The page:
Fall comes as tax break set to expire and amid concerns over the COVID pandemic’s impact on the economy.
British house prices have fallen for the first time in seven months in January before the end of a tax cut for buyers on March 31, mortgage lender Nationwide said, adding that the market could weaken sharply.
House prices jumped in 2020 after Britain’s first coronavirus lockdown last spring, helped by finance minister Rishi Sunak’s decision to suspend purchase taxes on properties worth up to 500,000 pounds ($684,400.00) and by people seeking bigger homes in response to the lockdown restrictions.
But Nationwide said on Tuesday that they dropped by a monthly 0.3 percent in January, slowing annual growth to 6.4 percent from 7.3 percent in December, which was the biggest jump in six years.
Economists polled by Reuters had expected a monthly increase of 0.3 percent in January and a 6.9 percent rise in annual terms.
“To a large extent, the slowdown probably reflects a tapering of demand ahead of the end of the stamp duty holiday, which prompted many people considering a house move to bring forward their purchase,” said Robert Gardner, Nationwide’s chief economist.
“If the stamp duty holiday ends as scheduled, and labour market conditions continue to weaken as most analysts expect, housing market activity is likely to slow, perhaps sharply, in the coming months.”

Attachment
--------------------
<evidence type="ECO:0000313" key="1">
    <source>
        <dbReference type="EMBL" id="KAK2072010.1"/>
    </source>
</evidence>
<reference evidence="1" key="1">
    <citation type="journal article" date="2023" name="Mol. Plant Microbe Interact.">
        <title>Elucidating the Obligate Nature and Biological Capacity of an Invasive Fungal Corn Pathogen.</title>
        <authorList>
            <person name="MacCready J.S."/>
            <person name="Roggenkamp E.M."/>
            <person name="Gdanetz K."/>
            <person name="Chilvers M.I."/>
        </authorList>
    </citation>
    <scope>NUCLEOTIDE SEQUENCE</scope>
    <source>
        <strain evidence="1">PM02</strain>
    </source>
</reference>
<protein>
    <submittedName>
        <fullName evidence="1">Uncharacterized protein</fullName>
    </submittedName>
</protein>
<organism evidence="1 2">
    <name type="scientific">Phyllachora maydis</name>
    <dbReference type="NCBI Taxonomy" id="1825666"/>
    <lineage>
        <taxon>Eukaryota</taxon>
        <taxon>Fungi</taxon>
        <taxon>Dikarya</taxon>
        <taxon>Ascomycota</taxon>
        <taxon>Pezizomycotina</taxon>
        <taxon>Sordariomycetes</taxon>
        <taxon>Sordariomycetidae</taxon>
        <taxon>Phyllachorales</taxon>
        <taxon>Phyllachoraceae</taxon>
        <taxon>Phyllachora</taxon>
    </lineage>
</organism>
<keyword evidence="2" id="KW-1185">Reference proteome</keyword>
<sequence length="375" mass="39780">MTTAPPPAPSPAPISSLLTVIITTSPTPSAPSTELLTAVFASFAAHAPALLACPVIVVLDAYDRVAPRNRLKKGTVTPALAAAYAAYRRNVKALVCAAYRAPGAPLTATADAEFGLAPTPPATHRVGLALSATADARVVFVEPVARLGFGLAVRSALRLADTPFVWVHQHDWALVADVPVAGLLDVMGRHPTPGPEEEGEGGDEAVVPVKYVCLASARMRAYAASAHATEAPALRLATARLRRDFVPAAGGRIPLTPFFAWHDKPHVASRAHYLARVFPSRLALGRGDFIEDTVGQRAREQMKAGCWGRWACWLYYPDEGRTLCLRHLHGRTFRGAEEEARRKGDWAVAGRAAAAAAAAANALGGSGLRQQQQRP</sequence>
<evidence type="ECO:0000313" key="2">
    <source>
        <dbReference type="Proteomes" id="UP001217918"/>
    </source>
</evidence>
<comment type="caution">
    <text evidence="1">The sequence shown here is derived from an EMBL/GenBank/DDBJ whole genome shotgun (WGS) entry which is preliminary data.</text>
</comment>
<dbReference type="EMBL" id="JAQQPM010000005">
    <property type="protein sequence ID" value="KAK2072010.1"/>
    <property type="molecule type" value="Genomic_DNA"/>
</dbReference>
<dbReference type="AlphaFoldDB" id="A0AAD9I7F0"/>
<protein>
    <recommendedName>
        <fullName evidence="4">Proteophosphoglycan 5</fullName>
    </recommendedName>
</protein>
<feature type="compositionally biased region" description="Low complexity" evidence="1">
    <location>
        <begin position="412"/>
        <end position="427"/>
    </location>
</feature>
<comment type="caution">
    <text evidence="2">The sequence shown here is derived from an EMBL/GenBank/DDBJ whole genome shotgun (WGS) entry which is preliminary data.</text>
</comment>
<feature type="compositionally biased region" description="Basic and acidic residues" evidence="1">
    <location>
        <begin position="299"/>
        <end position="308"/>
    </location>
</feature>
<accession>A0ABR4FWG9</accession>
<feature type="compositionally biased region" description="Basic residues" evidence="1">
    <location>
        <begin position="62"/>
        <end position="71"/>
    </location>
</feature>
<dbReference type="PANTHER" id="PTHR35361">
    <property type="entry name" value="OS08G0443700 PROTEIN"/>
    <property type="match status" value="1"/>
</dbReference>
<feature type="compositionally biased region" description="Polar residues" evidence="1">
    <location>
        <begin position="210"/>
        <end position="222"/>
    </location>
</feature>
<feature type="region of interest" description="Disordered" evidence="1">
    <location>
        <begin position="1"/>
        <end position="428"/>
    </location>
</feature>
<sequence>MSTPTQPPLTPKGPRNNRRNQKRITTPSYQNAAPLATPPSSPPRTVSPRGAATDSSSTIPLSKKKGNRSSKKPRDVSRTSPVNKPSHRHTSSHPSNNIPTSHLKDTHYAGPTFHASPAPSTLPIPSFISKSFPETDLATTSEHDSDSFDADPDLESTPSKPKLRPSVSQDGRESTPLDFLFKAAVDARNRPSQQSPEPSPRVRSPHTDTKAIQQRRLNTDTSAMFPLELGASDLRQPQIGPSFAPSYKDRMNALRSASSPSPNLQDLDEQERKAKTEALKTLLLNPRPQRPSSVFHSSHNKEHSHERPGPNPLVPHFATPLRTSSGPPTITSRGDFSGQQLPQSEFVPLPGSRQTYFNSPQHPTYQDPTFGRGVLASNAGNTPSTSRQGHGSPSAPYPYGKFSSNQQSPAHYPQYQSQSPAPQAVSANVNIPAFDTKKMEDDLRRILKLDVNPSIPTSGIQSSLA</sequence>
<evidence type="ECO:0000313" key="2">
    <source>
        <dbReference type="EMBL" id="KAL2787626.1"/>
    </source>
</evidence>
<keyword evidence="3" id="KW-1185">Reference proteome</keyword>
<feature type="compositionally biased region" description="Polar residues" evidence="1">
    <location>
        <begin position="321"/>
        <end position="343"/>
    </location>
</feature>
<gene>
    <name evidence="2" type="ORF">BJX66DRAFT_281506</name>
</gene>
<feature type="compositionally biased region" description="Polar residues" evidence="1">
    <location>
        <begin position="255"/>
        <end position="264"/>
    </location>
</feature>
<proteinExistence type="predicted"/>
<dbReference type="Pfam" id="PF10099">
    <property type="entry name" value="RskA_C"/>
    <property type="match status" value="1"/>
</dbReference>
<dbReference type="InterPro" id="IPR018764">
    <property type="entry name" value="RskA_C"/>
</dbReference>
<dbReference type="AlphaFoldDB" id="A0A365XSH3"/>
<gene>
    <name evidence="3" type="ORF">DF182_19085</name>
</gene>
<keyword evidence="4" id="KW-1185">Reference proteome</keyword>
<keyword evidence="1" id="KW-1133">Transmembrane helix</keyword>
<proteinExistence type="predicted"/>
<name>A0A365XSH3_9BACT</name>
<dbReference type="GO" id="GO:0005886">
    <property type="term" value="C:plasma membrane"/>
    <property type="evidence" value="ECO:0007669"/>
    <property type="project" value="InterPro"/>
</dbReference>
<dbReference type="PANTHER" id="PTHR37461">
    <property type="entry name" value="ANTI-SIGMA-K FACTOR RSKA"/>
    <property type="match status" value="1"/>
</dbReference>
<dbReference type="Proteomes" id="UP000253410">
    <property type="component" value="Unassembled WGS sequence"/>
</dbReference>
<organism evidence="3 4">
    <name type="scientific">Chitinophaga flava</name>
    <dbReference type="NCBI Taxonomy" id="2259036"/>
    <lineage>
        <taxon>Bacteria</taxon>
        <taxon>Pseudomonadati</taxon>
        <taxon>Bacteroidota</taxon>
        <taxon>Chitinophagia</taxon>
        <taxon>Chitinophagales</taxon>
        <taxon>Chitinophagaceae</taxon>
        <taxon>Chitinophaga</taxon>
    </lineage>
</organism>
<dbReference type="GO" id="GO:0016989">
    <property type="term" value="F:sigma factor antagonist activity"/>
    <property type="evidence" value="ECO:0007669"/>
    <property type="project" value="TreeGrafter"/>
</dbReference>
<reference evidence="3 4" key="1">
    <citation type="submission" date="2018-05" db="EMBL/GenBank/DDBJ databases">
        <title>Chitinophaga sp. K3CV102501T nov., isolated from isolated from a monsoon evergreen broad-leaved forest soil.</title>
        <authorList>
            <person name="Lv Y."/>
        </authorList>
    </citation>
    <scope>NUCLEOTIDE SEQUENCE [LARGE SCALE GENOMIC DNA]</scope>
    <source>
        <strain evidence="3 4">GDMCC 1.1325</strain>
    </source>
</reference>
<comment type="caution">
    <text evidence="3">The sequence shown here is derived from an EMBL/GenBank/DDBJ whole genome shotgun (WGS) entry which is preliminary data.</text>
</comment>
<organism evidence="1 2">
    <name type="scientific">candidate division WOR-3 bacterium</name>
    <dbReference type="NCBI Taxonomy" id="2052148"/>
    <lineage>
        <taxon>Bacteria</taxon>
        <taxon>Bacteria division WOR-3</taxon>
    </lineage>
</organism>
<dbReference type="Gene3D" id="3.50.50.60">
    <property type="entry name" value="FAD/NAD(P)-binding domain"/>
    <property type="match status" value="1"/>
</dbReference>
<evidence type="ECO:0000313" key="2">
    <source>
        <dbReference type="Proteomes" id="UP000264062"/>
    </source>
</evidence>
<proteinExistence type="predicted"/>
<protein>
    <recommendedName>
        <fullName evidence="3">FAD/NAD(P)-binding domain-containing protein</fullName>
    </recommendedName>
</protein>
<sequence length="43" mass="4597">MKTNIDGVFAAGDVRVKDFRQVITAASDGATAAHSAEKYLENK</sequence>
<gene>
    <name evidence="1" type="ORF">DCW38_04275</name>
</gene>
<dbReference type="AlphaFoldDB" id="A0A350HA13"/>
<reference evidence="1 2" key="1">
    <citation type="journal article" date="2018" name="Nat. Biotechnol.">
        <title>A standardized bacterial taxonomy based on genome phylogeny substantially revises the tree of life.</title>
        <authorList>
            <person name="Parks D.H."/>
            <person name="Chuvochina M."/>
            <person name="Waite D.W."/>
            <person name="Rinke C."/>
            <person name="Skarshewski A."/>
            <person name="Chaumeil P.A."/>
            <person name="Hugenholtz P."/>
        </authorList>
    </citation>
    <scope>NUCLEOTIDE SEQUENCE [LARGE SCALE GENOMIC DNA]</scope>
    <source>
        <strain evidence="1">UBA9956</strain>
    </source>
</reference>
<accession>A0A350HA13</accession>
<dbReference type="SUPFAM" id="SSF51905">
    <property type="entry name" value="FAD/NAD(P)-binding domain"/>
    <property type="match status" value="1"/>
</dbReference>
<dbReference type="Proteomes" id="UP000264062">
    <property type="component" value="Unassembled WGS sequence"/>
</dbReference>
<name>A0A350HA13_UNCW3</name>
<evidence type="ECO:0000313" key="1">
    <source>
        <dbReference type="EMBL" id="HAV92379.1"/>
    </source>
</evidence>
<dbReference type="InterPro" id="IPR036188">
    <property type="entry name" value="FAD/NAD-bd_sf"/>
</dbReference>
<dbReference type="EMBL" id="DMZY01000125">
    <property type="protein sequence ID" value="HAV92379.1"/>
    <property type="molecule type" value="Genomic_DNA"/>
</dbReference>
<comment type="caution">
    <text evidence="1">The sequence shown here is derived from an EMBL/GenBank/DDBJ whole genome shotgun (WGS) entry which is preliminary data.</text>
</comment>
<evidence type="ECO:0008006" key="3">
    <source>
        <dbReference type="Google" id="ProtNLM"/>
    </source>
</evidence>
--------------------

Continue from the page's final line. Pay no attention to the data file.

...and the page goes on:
A Reuters poll of analysts published on Tuesday showed prices were expected to flat-line this year before rising by 2.7 percent in 2022.
But Howard Archer, an economist with the EY ITEM Club, a forecasting firm, said house prices could fall by about 5 percent by the end of 2021.
British media have reported that Sunak might extend the tax break, alongside more support for the labour market, as he seeks to help the economy through the COVID-19 pandemic.
His existing emergency measures for the current financial year will cost more than 280 billion pounds ($383bn), putting the government on course for its biggest-ever peacetime borrowing.
Samuel Tombs, an economist with Pantheon Macroeconomics, said other options to help the housing market included a relaxation of mortgage affordability rules by the Bank of England or a new government mortgage-guarantee scheme.
“We think the government will prefer to keep these options in reserve for stimulating the housing market closer to the next election in 2024, but the deployment of any of them probably would stop prices from falling back this year,” he said